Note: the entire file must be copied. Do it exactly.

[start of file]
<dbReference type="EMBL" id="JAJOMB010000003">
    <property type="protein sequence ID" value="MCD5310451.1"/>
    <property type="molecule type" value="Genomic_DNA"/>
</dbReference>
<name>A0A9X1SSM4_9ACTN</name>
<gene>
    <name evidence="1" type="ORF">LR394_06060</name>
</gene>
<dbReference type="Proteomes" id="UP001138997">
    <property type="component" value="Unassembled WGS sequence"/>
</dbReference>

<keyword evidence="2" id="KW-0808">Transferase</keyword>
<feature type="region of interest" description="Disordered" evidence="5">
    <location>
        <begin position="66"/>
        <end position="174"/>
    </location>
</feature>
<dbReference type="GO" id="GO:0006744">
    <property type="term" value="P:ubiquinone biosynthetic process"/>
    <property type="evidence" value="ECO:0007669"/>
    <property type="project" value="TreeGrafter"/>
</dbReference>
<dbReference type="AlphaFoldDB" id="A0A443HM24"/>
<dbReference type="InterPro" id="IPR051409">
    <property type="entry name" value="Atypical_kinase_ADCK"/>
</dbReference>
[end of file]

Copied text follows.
<dbReference type="EMBL" id="JAJOMB010000003">
    <property type="protein sequence ID" value="MCD5310451.1"/>
    <property type="molecule type" value="Genomic_DNA"/>
</dbReference>
<name>A0A9X1SSM4_9ACTN</name>
<gene>
    <name evidence="1" type="ORF">LR394_06060</name>
</gene>
<dbReference type="Proteomes" id="UP001138997">
    <property type="component" value="Unassembled WGS sequence"/>
</dbReference>

<keyword evidence="2" id="KW-0808">Transferase</keyword>
<feature type="region of interest" description="Disordered" evidence="5">
    <location>
        <begin position="66"/>
        <end position="174"/>
    </location>
</feature>
<dbReference type="GO" id="GO:0006744">
    <property type="term" value="P:ubiquinone biosynthetic process"/>
    <property type="evidence" value="ECO:0007669"/>
    <property type="project" value="TreeGrafter"/>
</dbReference>
<dbReference type="AlphaFoldDB" id="A0A443HM24"/>
<dbReference type="InterPro" id="IPR051409">
    <property type="entry name" value="Atypical_kinase_ADCK"/>
</dbReference>